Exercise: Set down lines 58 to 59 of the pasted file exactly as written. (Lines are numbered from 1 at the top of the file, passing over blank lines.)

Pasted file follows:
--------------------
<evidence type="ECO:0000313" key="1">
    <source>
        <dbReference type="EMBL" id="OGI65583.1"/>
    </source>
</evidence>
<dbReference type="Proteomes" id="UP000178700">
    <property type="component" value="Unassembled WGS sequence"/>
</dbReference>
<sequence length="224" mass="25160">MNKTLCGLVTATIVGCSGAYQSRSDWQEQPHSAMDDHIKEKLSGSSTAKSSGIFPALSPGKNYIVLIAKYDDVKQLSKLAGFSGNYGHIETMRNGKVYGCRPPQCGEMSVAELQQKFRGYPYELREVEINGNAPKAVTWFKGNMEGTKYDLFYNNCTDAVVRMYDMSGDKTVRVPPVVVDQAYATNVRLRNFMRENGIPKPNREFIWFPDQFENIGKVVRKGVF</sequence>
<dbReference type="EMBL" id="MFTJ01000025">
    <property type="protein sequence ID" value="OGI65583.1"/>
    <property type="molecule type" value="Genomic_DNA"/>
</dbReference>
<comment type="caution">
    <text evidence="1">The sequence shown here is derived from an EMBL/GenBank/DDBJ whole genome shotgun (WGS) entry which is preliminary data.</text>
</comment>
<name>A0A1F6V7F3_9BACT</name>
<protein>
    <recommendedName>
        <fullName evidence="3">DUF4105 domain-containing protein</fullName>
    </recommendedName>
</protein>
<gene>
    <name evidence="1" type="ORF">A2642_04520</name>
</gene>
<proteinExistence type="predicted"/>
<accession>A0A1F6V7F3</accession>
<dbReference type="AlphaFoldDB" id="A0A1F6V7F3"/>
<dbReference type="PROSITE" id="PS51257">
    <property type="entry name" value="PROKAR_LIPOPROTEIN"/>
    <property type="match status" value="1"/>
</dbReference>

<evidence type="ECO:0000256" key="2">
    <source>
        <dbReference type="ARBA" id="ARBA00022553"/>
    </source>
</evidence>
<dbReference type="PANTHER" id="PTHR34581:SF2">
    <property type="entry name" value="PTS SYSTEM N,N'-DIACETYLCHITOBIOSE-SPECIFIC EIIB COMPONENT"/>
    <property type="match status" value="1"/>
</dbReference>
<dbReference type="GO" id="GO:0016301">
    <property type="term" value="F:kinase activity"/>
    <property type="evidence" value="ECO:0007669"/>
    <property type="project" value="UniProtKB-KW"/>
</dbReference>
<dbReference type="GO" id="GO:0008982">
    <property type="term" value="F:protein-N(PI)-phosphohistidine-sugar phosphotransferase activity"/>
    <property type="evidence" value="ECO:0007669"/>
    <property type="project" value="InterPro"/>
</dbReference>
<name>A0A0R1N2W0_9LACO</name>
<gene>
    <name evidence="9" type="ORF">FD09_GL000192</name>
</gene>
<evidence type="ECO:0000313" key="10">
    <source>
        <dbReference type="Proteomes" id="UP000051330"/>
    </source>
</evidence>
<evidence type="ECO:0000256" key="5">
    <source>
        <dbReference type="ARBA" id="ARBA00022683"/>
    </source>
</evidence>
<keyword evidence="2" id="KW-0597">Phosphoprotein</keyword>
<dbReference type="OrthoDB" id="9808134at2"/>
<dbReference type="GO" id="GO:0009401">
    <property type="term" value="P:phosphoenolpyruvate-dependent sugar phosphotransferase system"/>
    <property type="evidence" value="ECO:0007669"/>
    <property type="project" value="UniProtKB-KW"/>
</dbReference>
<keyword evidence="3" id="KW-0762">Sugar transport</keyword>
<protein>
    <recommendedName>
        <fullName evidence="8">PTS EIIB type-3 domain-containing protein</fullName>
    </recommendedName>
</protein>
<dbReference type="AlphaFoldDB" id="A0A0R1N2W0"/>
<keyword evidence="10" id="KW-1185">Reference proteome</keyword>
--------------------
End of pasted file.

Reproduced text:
        <dbReference type="Proteomes" id="UP000051330"/>
    </source>